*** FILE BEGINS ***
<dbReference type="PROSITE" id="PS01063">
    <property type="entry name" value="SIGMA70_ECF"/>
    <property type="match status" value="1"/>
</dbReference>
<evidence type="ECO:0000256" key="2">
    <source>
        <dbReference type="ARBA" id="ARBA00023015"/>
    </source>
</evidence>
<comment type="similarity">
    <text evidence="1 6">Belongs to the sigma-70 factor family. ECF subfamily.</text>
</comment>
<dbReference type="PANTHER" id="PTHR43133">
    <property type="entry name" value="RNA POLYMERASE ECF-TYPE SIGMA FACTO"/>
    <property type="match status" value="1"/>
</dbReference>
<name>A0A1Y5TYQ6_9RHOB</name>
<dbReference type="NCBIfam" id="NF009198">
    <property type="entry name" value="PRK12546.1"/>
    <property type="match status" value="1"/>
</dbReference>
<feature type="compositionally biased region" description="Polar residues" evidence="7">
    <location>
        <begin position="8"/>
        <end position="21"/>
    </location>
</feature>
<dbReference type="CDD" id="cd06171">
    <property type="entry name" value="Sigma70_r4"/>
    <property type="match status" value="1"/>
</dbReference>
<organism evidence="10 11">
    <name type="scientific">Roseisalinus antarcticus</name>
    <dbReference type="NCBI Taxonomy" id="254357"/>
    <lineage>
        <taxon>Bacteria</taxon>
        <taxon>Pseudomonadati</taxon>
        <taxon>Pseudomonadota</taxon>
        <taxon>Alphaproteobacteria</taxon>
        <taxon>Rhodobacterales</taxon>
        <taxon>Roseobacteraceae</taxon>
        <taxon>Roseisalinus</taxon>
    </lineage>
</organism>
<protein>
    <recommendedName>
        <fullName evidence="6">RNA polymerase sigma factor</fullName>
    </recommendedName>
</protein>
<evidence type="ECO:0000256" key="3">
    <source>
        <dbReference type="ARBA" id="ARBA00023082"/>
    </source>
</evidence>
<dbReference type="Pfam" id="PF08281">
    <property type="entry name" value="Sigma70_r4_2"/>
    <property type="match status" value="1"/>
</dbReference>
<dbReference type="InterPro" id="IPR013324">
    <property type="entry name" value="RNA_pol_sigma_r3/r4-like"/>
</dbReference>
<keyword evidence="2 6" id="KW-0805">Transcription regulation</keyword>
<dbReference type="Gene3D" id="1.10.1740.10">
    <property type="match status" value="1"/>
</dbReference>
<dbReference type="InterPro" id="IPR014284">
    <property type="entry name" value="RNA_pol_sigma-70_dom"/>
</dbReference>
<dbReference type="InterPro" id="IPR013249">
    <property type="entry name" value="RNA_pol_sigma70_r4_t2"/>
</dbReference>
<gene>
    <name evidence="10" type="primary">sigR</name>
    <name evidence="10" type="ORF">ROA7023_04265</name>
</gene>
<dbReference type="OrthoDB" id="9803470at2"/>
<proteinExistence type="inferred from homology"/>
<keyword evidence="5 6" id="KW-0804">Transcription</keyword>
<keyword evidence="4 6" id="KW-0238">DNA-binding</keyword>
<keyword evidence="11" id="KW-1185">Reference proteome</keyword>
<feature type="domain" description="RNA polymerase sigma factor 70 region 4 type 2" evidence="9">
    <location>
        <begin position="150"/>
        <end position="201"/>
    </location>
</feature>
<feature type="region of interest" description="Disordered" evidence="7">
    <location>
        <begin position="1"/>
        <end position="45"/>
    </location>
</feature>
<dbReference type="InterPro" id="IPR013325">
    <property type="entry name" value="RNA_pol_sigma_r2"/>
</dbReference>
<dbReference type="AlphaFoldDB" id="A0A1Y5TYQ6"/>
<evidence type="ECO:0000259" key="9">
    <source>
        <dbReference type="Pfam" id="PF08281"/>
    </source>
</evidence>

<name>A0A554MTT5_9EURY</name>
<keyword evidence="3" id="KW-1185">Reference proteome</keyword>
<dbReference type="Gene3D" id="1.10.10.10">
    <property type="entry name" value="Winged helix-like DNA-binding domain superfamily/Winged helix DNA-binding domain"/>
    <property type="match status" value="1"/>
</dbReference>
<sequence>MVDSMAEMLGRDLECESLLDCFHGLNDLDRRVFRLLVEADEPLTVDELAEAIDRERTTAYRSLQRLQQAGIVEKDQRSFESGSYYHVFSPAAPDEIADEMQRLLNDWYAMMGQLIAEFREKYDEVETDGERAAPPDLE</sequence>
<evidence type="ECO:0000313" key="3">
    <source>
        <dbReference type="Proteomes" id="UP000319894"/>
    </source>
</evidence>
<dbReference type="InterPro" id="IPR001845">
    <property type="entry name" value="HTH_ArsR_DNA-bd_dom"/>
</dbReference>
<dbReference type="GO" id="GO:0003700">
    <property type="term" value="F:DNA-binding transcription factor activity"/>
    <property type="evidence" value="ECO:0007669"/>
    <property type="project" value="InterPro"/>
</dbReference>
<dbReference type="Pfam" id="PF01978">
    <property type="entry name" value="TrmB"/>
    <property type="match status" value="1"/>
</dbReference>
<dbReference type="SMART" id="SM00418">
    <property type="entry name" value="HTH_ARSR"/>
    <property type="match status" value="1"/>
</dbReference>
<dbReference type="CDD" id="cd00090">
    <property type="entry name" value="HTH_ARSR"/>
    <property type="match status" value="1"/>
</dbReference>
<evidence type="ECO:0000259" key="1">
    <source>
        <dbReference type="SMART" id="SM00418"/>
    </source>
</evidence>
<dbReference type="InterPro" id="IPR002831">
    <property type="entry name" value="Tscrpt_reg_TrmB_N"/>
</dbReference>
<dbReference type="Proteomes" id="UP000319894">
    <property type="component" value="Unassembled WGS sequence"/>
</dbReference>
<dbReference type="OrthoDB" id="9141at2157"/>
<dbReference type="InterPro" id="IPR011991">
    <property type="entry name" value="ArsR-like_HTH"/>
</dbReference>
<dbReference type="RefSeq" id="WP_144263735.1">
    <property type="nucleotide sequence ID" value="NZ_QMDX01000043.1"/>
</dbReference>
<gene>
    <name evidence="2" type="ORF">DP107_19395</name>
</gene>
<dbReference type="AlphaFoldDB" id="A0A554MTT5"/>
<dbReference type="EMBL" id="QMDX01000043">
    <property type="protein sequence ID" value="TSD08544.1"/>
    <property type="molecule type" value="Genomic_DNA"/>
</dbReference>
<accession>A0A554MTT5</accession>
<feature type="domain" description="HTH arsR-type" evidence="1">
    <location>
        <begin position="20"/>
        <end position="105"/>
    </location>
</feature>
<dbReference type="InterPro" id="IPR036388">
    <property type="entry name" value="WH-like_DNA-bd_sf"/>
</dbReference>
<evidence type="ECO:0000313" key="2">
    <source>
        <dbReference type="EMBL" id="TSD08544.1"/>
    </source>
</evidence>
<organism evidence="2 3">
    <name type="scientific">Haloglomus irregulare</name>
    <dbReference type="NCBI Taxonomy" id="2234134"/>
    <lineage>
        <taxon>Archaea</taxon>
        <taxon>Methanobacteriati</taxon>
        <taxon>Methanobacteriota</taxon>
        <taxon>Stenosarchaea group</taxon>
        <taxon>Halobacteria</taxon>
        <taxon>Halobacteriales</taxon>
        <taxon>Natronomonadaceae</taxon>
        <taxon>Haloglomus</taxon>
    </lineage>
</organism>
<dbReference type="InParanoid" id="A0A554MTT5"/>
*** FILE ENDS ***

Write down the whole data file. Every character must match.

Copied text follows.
<dbReference type="PROSITE" id="PS01063">
    <property type="entry name" value="SIGMA70_ECF"/>
    <property type="match status" value="1"/>
</dbReference>
<evidence type="ECO:0000256" key="2">
    <source>
        <dbReference type="ARBA" id="ARBA00023015"/>
    </source>
</evidence>
<comment type="similarity">
    <text evidence="1 6">Belongs to the sigma-70 factor family. ECF subfamily.</text>
</comment>
<dbReference type="PANTHER" id="PTHR43133">
    <property type="entry name" value="RNA POLYMERASE ECF-TYPE SIGMA FACTO"/>
    <property type="match status" value="1"/>
</dbReference>
<name>A0A1Y5TYQ6_9RHOB</name>
<dbReference type="NCBIfam" id="NF009198">
    <property type="entry name" value="PRK12546.1"/>
    <property type="match status" value="1"/>
</dbReference>
<feature type="compositionally biased region" description="Polar residues" evidence="7">
    <location>
        <begin position="8"/>
        <end position="21"/>
    </location>
</feature>
<dbReference type="CDD" id="cd06171">
    <property type="entry name" value="Sigma70_r4"/>
    <property type="match status" value="1"/>
</dbReference>
<organism evidence="10 11">
    <name type="scientific">Roseisalinus antarcticus</name>
    <dbReference type="NCBI Taxonomy" id="254357"/>
    <lineage>
        <taxon>Bacteria</taxon>
        <taxon>Pseudomonadati</taxon>
        <taxon>Pseudomonadota</taxon>
        <taxon>Alphaproteobacteria</taxon>
        <taxon>Rhodobacterales</taxon>
        <taxon>Roseobacteraceae</taxon>
        <taxon>Roseisalinus</taxon>
    </lineage>
</organism>
<protein>
    <recommendedName>
        <fullName evidence="6">RNA polymerase sigma factor</fullName>
    </recommendedName>
</protein>
<evidence type="ECO:0000256" key="3">
    <source>
        <dbReference type="ARBA" id="ARBA00023082"/>
    </source>
</evidence>
<dbReference type="Pfam" id="PF08281">
    <property type="entry name" value="Sigma70_r4_2"/>
    <property type="match status" value="1"/>
</dbReference>
<dbReference type="InterPro" id="IPR013324">
    <property type="entry name" value="RNA_pol_sigma_r3/r4-like"/>
</dbReference>
<keyword evidence="2 6" id="KW-0805">Transcription regulation</keyword>
<dbReference type="Gene3D" id="1.10.1740.10">
    <property type="match status" value="1"/>
</dbReference>
<dbReference type="InterPro" id="IPR014284">
    <property type="entry name" value="RNA_pol_sigma-70_dom"/>
</dbReference>
<dbReference type="InterPro" id="IPR013249">
    <property type="entry name" value="RNA_pol_sigma70_r4_t2"/>
</dbReference>
<gene>
    <name evidence="10" type="primary">sigR</name>
    <name evidence="10" type="ORF">ROA7023_04265</name>
</gene>
<dbReference type="OrthoDB" id="9803470at2"/>
<proteinExistence type="inferred from homology"/>
<keyword evidence="5 6" id="KW-0804">Transcription</keyword>
<keyword evidence="4 6" id="KW-0238">DNA-binding</keyword>
<keyword evidence="11" id="KW-1185">Reference proteome</keyword>
<feature type="domain" description="RNA polymerase sigma factor 70 region 4 type 2" evidence="9">
    <location>
        <begin position="150"/>
        <end position="201"/>
    </location>
</feature>
<feature type="region of interest" description="Disordered" evidence="7">
    <location>
        <begin position="1"/>
        <end position="45"/>
    </location>
</feature>
<dbReference type="InterPro" id="IPR013325">
    <property type="entry name" value="RNA_pol_sigma_r2"/>
</dbReference>
<dbReference type="AlphaFoldDB" id="A0A1Y5TYQ6"/>
<evidence type="ECO:0000259" key="9">
    <source>
        <dbReference type="Pfam" id="PF08281"/>
    </source>
</evidence>

<name>A0A554MTT5_9EURY</name>
<keyword evidence="3" id="KW-1185">Reference proteome</keyword>
<dbReference type="Gene3D" id="1.10.10.10">
    <property type="entry name" value="Winged helix-like DNA-binding domain superfamily/Winged helix DNA-binding domain"/>
    <property type="match status" value="1"/>
</dbReference>
<sequence>MVDSMAEMLGRDLECESLLDCFHGLNDLDRRVFRLLVEADEPLTVDELAEAIDRERTTAYRSLQRLQQAGIVEKDQRSFESGSYYHVFSPAAPDEIADEMQRLLNDWYAMMGQLIAEFREKYDEVETDGERAAPPDLE</sequence>
<evidence type="ECO:0000313" key="3">
    <source>
        <dbReference type="Proteomes" id="UP000319894"/>
    </source>
</evidence>
<dbReference type="InterPro" id="IPR001845">
    <property type="entry name" value="HTH_ArsR_DNA-bd_dom"/>
</dbReference>
<dbReference type="GO" id="GO:0003700">
    <property type="term" value="F:DNA-binding transcription factor activity"/>
    <property type="evidence" value="ECO:0007669"/>
    <property type="project" value="InterPro"/>
</dbReference>
<dbReference type="Pfam" id="PF01978">
    <property type="entry name" value="TrmB"/>
    <property type="match status" value="1"/>
</dbReference>
<dbReference type="SMART" id="SM00418">
    <property type="entry name" value="HTH_ARSR"/>
    <property type="match status" value="1"/>
</dbReference>
<dbReference type="CDD" id="cd00090">
    <property type="entry name" value="HTH_ARSR"/>
    <property type="match status" value="1"/>
</dbReference>
<evidence type="ECO:0000259" key="1">
    <source>
        <dbReference type="SMART" id="SM00418"/>
    </source>
</evidence>
<dbReference type="InterPro" id="IPR002831">
    <property type="entry name" value="Tscrpt_reg_TrmB_N"/>
</dbReference>
<dbReference type="Proteomes" id="UP000319894">
    <property type="component" value="Unassembled WGS sequence"/>
</dbReference>
<dbReference type="OrthoDB" id="9141at2157"/>
<dbReference type="InterPro" id="IPR011991">
    <property type="entry name" value="ArsR-like_HTH"/>
</dbReference>
<dbReference type="RefSeq" id="WP_144263735.1">
    <property type="nucleotide sequence ID" value="NZ_QMDX01000043.1"/>
</dbReference>
<gene>
    <name evidence="2" type="ORF">DP107_19395</name>
</gene>
<dbReference type="AlphaFoldDB" id="A0A554MTT5"/>
<dbReference type="EMBL" id="QMDX01000043">
    <property type="protein sequence ID" value="TSD08544.1"/>
    <property type="molecule type" value="Genomic_DNA"/>
</dbReference>
<accession>A0A554MTT5</accession>
<feature type="domain" description="HTH arsR-type" evidence="1">
    <location>
        <begin position="20"/>
        <end position="105"/>
    </location>
</feature>
<dbReference type="InterPro" id="IPR036388">
    <property type="entry name" value="WH-like_DNA-bd_sf"/>
</dbReference>
<evidence type="ECO:0000313" key="2">
    <source>
        <dbReference type="EMBL" id="TSD08544.1"/>
    </source>
</evidence>
<organism evidence="2 3">
    <name type="scientific">Haloglomus irregulare</name>
    <dbReference type="NCBI Taxonomy" id="2234134"/>
    <lineage>
        <taxon>Archaea</taxon>
        <taxon>Methanobacteriati</taxon>
        <taxon>Methanobacteriota</taxon>
        <taxon>Stenosarchaea group</taxon>
        <taxon>Halobacteria</taxon>
        <taxon>Halobacteriales</taxon>
        <taxon>Natronomonadaceae</taxon>
        <taxon>Haloglomus</taxon>
    </lineage>
</organism>
<dbReference type="InParanoid" id="A0A554MTT5"/>